So they pulled up in the dirt parking lot to the smell of pork cooking over coals and went inside to be greeted by the sounds of country music and a portly lady with a big smile. Alan ordered the BBQ plate with cole slaw, pickles, white bread, sweet tea and of course Brunswick stew.

When the food came Alan took a quick sip of sweet tea and then checked his plate. The BBQ looked and smelled wonderful but something was amiss with his order. He called the waitress over and told her, “I did not order spaghetti.” She quickly informed him that the goulash before him was Brunswick stew. Alan responded, “Excuse me ma’am but this looks like a cross between an Italian pasta dish and vegetable soup.” Turned out the stew was about two-thirds noodles, one-third English peas and no meat, all based in a watery sauce. When Bennie saw the astounded looked on Alan’s face he piped up, “I told you I wouldn’t recommend it.”

At that point Bennie was in the midst of a giggling fit and suggested that Alan ask the waitress for some mozzarella or parmesan cheese to go along with his linguini. Poor Alan had learned a hard lesson in the evaluation of southern cuisine from the Michaelangelo of Brunswick stew.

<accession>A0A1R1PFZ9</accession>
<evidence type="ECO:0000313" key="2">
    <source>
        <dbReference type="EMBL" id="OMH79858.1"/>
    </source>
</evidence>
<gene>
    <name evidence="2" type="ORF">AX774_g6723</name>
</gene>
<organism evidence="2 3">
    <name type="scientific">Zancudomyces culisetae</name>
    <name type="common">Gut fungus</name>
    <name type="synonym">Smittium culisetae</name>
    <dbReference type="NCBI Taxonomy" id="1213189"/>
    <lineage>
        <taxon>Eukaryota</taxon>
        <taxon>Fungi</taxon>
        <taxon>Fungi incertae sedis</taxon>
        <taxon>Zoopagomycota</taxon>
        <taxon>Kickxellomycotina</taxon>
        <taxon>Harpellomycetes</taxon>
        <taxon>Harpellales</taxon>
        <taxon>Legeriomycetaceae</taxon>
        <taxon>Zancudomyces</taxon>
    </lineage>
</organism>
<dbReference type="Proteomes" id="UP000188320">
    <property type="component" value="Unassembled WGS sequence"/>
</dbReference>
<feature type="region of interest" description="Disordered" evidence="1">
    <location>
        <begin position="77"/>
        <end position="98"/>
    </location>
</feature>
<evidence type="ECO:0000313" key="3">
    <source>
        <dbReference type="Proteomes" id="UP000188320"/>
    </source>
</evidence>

So as the man on TV says “Often imitated, never duplicated.”

Beware of those imitators and if you are interested in the best Brunswick stew on the planet don’t go to Texas, Massachusetts, California or even South Georgia – just call Uncle Bennie at 1-800-EAT-STEW. He won’t give you the recipe but he’ll treat you to a meal that you will not soon forget.

Another author’s note: The phone number is a fake – don’t call it because it’s a junk car dealer in Minnesota who will curse you when ask him for his recipe for Brunswick stew. I know this is true because some idiot actually called it the first time this column was printed.


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Alvin Richardson
After thirty-six years in education as a teacher, coach, and administrator, Alvin Richardson writes weekly outdoor articles and humor columns for the Morgan County Citizen, the Statesboro Herald, Greensboro Herald, and the Milledgeville Union-Recorder. A native of Rutledge, Georgia, he served as head football coach, athletic director and assistant principal for Morgan County High School. After retirement, he served as principal at the Morgan County Crossroads School for Alternative Education. Coach Richardson’s long history with football began at Cook High School under former Moultrie Coach Bud Willis and went on to work under the legendary coach Larry Campbell at Lincoln County High School. Richardson writes for Georgia Outdoor News magazine and the Georgia Gridiron Guide. He is author of It’s a Dawg’s Life, a sixty year historical account of the Morgan County football program, and Tracks of the Red Elephant, a 100 year history of the Gainesville High School football program. He has written four other books on high school football and is currently working on a book about Wildcat football.